Molecular biology of cervical cancer
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- González Martín, A. Clin Transl Oncol (2007) 9: 347. doi:10.1007/s12094-007-0066-8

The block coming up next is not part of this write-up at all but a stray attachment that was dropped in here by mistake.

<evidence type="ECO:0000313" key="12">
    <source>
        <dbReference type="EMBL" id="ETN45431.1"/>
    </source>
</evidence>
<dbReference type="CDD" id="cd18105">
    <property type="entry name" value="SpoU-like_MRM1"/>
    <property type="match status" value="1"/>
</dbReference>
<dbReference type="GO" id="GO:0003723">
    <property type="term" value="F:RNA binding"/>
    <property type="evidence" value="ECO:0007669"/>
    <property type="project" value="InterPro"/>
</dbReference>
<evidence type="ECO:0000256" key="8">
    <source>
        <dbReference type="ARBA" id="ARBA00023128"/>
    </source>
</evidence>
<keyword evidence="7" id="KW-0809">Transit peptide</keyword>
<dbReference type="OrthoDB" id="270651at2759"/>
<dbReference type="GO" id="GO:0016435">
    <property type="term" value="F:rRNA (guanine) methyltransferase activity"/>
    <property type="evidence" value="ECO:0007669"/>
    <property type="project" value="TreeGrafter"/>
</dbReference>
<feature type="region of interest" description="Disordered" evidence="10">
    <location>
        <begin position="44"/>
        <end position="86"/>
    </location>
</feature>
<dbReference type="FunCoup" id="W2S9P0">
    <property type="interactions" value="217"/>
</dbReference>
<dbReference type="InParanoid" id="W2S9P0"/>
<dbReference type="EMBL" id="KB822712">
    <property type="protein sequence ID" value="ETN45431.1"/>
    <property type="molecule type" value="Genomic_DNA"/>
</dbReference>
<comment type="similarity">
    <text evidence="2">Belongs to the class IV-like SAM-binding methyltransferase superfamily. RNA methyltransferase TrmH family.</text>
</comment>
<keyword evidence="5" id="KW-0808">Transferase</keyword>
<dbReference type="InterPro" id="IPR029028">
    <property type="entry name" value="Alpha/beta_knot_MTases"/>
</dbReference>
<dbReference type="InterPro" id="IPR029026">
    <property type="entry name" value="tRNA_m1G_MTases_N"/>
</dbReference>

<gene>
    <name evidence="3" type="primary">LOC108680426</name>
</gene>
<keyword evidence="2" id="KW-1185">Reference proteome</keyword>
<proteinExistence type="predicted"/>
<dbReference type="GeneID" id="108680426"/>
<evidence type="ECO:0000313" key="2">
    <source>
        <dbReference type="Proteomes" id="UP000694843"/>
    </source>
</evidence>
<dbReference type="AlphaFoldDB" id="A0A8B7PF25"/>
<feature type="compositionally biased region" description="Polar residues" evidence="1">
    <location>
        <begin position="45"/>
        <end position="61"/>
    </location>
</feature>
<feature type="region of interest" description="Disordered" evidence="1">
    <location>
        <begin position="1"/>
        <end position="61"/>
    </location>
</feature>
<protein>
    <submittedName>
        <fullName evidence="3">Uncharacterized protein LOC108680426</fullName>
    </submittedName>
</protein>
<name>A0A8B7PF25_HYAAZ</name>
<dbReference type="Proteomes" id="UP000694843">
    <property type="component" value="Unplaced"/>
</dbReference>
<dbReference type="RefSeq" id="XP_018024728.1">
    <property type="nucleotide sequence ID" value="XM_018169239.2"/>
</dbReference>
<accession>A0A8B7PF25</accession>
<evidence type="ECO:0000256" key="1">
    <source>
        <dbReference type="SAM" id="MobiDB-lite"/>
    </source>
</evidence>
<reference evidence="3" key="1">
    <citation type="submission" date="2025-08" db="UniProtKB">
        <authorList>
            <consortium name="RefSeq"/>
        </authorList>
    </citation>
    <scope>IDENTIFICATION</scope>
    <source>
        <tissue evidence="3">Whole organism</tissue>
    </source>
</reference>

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Cervical cancer is a virus-induced disease that is caused by the integration of high-risk infecting human papillomaviruses (HPV) in the host genome. For this reason, the carcinogenesis process of cervical cancer is associated to the expression of the viral oncogenic proteins E6 and E7. These proteins are capable of inactivating p53 and pRb, which induces a continuous cell proliferation with the increasing risk of accumulation of DNA damage that eventually leads to cancer. Moreover, cervical cancer can be prevented by prophylactic HPV vaccines; their molecular characteristics and mechanism of action are reviewed. Ultimately, new molecular targets for cervical cancer like proteasome, the EGFR family and IGF family are exposed.